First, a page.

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After my initial discouragement at being told that it would be 6 months to a year before I could expect to get a Prius I took the advice of several posters here and called around to all the dealers in my region. I got the same story from most, but one told me he had one comming in "next week sometime" that was not yet spoken for. I was elated even though it wasn't the package I wanted, and put money down on the spot. "It's yours" he said, and I eagerly awaited his call.
The call didn't come, and when I checked early the next week he told me that Toyota had reallocated the car, but because it had already been spoken for Toyota was going to increase their next allocation and he should have a car for me "sometime next month".
I know the seemingly random system of long lists at some dealers and cars sitting unclaimed at others until someone happens to call has been a source of discontent to some, but this doesn't seem like much more of a reasonable approach to me. Has Toyota changed their approach in the face of the high demand? Has anyone had a similar experience? If this is purely local, and I'm being jerked around by the dealer I'd just as soon wait for the 2005 as reward him for being less than straight with me.
 

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Think Carrot + Stick and you're a Mule......

Wait for the next allocation if you will, but if he's got another 'explaination' when it doesn't come or suddenly the price jumps you'd be very well served to walk away.
 

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Based on what I've read here and there, the word "Toyota" sometimes seems to mean the manufacturer in Japan, and sometimes means the regional distributor in your region of the US or your country. The interests of the distributor in your region may not coincide with the interests of Toyota Motor Corp. It's even possible that your dealer sold that car to someone else who offered him a premium for it, and then lied to you. If he told you the car was yours, I would demand documentation that the distributor really snatched it from him, because if he's lying to you, you had a binding legal contract with him (his verbal promise) and you could take action against him. If the distributor snatched it, the question to ask is whether the distributor violated his contract with the dealer, or whether the dealer really had no claim on the car in the first place, and was lying to you because the car was not yet his to promise.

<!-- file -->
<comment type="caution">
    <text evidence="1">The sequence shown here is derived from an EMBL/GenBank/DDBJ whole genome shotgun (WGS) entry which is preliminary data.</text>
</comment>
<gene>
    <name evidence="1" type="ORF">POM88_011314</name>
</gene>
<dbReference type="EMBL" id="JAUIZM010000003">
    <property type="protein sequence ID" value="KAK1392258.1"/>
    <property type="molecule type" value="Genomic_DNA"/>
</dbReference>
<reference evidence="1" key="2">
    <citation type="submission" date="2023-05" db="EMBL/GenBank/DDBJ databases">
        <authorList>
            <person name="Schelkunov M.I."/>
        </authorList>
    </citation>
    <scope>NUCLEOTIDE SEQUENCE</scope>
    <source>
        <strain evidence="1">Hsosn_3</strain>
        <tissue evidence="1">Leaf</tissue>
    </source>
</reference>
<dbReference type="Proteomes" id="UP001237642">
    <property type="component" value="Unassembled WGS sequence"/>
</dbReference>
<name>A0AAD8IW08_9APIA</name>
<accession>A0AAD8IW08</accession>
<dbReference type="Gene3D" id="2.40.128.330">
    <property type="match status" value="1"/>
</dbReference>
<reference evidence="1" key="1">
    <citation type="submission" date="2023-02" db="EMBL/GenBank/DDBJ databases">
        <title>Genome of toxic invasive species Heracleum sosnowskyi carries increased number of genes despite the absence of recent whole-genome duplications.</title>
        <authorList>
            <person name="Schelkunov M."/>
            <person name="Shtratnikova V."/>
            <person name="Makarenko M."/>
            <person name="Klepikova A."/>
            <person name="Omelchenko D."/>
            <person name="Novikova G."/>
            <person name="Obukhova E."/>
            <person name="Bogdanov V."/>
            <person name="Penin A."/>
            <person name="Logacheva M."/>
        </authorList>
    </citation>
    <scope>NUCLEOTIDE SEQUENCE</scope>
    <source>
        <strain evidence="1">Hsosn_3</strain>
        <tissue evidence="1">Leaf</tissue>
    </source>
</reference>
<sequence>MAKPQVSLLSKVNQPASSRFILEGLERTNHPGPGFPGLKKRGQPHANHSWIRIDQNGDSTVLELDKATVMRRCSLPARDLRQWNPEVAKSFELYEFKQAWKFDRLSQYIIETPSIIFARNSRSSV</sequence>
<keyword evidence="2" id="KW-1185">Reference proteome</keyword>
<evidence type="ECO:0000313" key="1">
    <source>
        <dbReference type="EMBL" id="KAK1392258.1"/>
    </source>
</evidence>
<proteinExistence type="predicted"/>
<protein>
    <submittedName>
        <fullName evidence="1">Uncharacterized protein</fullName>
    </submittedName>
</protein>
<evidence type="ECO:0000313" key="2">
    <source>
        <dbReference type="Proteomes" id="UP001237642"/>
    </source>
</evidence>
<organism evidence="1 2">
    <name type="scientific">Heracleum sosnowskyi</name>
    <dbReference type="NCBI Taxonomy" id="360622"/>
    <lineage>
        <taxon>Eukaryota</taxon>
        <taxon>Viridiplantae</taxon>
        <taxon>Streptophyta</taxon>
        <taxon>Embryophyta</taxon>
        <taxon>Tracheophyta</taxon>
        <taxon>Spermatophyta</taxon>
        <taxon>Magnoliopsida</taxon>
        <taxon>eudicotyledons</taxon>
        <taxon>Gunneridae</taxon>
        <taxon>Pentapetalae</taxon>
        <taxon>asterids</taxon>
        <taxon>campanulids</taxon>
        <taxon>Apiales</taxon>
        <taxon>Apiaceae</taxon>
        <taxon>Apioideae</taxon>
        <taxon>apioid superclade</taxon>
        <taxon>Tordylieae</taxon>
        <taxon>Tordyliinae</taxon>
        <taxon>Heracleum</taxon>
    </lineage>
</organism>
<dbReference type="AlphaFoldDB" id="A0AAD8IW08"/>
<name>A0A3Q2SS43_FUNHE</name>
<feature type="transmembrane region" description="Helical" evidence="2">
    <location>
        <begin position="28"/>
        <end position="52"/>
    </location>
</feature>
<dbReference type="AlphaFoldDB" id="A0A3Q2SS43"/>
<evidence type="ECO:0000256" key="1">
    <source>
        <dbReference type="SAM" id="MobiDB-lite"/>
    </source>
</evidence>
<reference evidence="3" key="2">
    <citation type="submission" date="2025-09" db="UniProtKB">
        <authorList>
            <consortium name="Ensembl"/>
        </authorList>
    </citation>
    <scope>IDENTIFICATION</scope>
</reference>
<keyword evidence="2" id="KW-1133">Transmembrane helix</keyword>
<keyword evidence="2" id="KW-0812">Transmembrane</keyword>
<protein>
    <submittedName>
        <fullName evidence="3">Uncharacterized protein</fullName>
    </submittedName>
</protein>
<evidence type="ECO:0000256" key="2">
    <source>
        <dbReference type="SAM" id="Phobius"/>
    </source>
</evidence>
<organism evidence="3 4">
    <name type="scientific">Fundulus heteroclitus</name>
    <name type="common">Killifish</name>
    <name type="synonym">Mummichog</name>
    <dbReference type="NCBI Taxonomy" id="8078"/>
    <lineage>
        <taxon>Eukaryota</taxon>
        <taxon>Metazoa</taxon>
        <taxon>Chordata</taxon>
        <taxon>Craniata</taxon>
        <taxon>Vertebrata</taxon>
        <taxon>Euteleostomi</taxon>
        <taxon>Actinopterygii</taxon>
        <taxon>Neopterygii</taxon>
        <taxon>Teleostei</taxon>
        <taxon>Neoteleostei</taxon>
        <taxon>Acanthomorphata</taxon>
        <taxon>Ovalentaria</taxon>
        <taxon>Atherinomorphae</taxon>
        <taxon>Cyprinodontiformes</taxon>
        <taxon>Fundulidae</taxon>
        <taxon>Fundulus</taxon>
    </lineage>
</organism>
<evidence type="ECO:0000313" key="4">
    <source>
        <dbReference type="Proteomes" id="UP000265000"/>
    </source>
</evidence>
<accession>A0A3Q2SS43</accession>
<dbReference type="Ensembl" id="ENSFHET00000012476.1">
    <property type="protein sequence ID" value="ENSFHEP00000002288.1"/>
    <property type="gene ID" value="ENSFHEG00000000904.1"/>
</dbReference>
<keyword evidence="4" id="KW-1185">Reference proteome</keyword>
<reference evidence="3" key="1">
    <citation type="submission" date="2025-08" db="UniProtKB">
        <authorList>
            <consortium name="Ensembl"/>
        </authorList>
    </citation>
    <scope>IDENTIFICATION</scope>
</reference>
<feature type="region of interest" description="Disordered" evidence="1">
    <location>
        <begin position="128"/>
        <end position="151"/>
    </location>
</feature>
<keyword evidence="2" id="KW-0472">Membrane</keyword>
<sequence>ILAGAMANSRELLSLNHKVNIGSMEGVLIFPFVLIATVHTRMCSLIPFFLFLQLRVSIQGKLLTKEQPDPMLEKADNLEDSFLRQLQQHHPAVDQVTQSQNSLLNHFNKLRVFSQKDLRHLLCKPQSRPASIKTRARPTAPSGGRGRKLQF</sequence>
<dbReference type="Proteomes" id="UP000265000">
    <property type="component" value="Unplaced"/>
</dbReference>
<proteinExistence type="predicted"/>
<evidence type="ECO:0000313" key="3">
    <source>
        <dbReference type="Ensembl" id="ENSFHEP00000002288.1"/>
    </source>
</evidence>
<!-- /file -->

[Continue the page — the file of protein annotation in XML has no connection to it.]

If you can really get the one you want in a month you may not want to raise a stink and create bad feelings. But if the dealer is being dishonest, you may be better off to sue him for breaking his verbal contract, and buy your car elsewhere.
 

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Next time, ask the dealer if he can provide you with the VIN.

roburr said:
After my initial discouragement at being told that it would be 6 months to a year before I could expect to get a Prius I took the advice of several posters here and called around to all the dealers in my region. I got the same story from most, but one told me he had one comming in "next week sometime" that was not yet spoken for. I was elated even though it wasn't the package I wanted, and put money down on the spot. "It's yours" he said, and I eagerly awaited his call.
The call didn't come, and when I checked early the next week he told me that Toyota had reallocated the car, but because it had already been spoken for Toyota was going to increase their next allocation and he should have a car for me "sometime next month".
I know the seemingly random system of long lists at some dealers and cars sitting unclaimed at others until someone happens to call has been a source of discontent to some, but this doesn't seem like much more of a reasonable approach to me. Has Toyota changed their approach in the face of the high demand? Has anyone had a similar experience? If this is purely local, and I'm being jerked around by the dealer I'd just as soon wait for the 2005 as reward him for being less than straight with me.
 

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The demand is so high for these things all kinds off games are possible. Toyota will punish any dealers they confirm are selling higher than MSRP by cutting their allotment. Some money on the side to the G.M. or Owner might get somebody a car that had been "promised" to a straight customer.
The idea of getting the VIN is only valid after the vehicle listed in the dealers computer as "A" alloted, "flips" to an "F" in freight. Only at the time it "flips" does the dealer get an actual VIN number that he can sell.
When the car hits the dock and is headed for a dealer, the computer will filp it from an A to an F. At that point it is only a matter of how long it takes the train and/or truck to get from the dock to the dealer for that car to show up.
 

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I called around and found one available wiith my specs about 2.5 hours away. Dealer said he couldn't get a VIN until the vehicle landed stateside. It did 2 weeks later and he called me with the VIN. Expect to pick it up this weekend.javascript:emoticon(':D')
Very Happy
 
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